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The 25 Healthiest Colleges in the U.S.

Used with permission from Greatist.com

Right around this time of year, high school seniors are making some tough decisions -- in just a few short weeks, it'll be time to fill out those enrollment forms. Before picking out dorm decor to suit that new college's colors, check out our list. We've found the 25 schools that create the best environment for leading a fit, healthy, and happy life.

Click the arrows to browse through the top 10 schools in the list and visit Greatist.com to see the complete list of 25.

 Intro 

 

No. 10: Can't stand an overcrowded Zumba session?  >>

 

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News

  • One of three nursing home employees accused of repeatedly ignoring a World War II veteran’s last pleas for help before his death has surrendered to authorities. Wanda Nuckles, 61, of Buford, turned herself in to the DeKalb County Sheriff’s Office on Friday, sheriff’s spokeswoman Cynthia Williams said. RELATED: Nursing home employees indicted in death of neglected World War II vet Nuckles was a licensed practical nurse at the time of the incident four years ago that left James Dempsey, 89, dead in his room at Northeast Atlanta Rehabilitation Center. She no longer has her credentials, Williams said. She is charged with depriving an elder person of essential services and concealing a death.  Nuckles, Loyce Pickquet Agyeman and Mable Turman were recently indicted in the incident. Agyeman and Turman remain at large, Williams said. VIEW: Map of crime in metro Atlanta NEW: Join the discussion at the AJC's Crime & Safety Facebook group Know what’s really going on with crime and public safety in your metro Atlanta community, including breaking news, trial coverage, trends and the latest on unsolved cases. Sign up for the AJC’s crime and safety newsletter delivered weekly to your inbox. In other news:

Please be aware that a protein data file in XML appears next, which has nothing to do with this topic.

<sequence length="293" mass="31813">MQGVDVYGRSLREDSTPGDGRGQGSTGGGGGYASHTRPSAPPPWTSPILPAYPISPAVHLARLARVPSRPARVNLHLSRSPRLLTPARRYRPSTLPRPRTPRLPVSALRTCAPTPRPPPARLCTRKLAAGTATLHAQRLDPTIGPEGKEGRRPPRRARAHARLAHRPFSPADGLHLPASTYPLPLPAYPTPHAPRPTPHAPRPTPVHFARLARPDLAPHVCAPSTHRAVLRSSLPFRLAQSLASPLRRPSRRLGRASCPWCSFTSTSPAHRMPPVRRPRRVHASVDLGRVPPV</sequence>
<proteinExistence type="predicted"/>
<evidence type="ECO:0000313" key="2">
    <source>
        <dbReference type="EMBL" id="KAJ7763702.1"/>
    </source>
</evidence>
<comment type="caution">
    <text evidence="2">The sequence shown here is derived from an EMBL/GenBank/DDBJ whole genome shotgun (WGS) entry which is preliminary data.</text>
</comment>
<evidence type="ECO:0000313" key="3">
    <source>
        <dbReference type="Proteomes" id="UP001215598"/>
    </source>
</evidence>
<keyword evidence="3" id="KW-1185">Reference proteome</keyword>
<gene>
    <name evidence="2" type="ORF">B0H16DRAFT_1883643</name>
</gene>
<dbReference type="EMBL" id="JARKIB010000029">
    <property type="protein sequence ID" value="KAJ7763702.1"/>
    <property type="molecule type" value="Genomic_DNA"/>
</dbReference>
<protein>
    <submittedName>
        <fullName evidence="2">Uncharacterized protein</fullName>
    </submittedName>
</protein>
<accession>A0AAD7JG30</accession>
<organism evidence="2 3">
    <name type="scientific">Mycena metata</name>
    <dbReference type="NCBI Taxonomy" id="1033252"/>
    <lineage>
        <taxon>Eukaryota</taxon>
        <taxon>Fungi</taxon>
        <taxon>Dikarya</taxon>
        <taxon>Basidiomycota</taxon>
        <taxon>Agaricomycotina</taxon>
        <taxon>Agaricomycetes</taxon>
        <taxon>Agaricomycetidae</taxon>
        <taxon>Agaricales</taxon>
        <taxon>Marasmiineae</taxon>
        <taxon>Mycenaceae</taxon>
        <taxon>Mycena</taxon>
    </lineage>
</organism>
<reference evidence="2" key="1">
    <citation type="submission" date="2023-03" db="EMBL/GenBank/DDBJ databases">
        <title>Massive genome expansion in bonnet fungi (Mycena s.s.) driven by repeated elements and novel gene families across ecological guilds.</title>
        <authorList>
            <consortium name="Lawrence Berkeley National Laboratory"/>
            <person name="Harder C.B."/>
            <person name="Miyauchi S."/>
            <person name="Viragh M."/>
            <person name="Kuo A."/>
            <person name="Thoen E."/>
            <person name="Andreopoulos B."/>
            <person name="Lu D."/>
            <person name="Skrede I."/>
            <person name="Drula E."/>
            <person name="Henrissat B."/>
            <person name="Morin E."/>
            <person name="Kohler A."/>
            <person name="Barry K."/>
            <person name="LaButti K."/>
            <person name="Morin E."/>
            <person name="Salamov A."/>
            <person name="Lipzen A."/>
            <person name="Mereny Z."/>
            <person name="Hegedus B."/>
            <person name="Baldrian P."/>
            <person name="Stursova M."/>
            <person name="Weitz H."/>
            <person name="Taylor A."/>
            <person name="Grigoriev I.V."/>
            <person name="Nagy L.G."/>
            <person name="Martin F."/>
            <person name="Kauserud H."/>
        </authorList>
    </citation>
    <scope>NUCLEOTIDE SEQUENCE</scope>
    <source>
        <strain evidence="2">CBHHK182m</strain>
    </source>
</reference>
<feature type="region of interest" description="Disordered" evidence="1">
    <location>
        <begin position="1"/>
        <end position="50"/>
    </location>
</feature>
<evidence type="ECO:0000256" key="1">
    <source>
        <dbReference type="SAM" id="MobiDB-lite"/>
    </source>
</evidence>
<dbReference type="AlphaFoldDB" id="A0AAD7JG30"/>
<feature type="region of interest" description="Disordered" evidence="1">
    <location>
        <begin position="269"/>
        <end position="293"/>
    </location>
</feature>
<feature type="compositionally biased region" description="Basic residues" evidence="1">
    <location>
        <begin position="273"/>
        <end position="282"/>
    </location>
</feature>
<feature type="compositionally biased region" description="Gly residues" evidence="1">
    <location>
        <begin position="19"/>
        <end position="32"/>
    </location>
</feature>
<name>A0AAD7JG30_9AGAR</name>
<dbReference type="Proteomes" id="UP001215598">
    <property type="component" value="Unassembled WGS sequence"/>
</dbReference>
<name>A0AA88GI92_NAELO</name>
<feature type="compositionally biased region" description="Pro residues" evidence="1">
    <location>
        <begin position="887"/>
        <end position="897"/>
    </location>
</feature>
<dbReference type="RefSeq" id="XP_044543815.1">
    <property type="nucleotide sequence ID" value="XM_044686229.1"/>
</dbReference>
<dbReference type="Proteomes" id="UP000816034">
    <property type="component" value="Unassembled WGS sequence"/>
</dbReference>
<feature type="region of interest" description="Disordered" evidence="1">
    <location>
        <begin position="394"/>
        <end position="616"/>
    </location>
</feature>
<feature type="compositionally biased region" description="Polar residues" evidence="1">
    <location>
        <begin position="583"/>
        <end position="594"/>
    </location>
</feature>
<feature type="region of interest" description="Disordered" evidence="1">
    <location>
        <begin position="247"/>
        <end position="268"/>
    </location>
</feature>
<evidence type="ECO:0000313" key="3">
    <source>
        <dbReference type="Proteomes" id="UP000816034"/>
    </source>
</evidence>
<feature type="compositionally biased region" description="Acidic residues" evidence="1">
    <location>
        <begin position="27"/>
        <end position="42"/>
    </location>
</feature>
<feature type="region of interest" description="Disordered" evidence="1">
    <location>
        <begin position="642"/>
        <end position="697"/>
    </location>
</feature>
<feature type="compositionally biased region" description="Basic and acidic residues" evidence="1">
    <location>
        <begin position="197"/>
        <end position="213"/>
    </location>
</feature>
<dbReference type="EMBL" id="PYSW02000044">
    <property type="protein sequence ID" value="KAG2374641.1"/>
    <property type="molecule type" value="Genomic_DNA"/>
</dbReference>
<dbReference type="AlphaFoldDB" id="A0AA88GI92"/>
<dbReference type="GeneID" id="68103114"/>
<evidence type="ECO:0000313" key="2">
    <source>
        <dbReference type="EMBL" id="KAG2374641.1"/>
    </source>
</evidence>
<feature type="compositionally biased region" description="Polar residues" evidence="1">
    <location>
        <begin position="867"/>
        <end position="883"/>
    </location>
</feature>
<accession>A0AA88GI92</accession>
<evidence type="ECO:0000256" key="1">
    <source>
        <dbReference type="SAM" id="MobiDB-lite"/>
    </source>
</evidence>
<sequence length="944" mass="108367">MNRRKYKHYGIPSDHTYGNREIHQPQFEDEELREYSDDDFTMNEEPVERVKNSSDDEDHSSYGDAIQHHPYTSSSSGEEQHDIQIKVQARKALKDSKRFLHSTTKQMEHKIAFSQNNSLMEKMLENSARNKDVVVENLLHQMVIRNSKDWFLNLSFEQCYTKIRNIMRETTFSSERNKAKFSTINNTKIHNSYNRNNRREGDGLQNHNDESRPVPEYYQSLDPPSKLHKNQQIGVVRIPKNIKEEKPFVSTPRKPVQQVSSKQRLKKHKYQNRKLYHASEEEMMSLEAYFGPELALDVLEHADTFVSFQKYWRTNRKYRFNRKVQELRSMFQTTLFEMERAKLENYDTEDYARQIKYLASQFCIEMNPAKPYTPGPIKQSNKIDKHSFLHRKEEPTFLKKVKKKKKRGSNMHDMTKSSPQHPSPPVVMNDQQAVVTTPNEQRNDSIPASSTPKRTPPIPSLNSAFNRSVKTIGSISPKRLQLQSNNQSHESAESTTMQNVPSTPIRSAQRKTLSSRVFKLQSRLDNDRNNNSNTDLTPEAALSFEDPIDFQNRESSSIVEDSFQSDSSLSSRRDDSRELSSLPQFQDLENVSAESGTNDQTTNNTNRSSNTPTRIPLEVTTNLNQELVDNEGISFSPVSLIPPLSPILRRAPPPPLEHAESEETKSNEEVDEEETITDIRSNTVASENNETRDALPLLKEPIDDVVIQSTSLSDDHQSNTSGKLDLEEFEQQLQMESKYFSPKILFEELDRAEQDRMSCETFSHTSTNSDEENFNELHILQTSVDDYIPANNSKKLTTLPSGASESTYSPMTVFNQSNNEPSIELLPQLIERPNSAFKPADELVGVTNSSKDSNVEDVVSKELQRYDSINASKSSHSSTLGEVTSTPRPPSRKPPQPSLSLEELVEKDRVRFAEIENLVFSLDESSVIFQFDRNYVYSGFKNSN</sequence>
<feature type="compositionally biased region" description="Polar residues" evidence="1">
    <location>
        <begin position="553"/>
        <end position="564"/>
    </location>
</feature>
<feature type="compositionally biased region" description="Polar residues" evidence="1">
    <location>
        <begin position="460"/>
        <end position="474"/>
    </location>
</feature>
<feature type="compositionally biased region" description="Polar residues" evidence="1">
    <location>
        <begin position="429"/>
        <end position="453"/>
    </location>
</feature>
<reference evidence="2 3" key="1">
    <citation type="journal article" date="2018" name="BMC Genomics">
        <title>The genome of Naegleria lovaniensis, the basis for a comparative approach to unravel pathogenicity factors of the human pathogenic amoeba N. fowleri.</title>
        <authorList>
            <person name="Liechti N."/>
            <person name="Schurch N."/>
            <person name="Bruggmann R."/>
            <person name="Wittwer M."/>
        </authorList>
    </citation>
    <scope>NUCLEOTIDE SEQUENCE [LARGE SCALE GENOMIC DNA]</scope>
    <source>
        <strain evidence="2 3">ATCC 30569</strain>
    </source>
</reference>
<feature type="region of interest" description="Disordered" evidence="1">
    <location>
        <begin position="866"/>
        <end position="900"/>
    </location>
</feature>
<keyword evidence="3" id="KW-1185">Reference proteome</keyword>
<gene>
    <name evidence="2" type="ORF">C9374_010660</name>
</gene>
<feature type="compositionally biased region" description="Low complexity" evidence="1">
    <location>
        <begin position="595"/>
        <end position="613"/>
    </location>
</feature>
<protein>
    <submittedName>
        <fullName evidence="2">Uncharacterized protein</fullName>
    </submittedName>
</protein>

• Latest updates, results, photo galleries and stories from the 2018 Winter Olympic Games.
  • Governors say the debate over gun control has changed after the Florida school shooting — a shift helped driven by public outrage and student activists. Republican Gov. Bill Haslam of Tennessee puts it this way: 'There's no question we're in a different environment.' But governors are skeptical that Congress can seize the moment, overcome its partisan divide and enact new gun restrictions. So governors are preparing to take the lead and have states push ahead. The recent shooting in Parkland, Florida, is drawing much of the attention at the National Governors Association meeting in Washington. And school safety and gun violence are expected to dominate the governors' discussions Monday with President Donald Trump at the White House.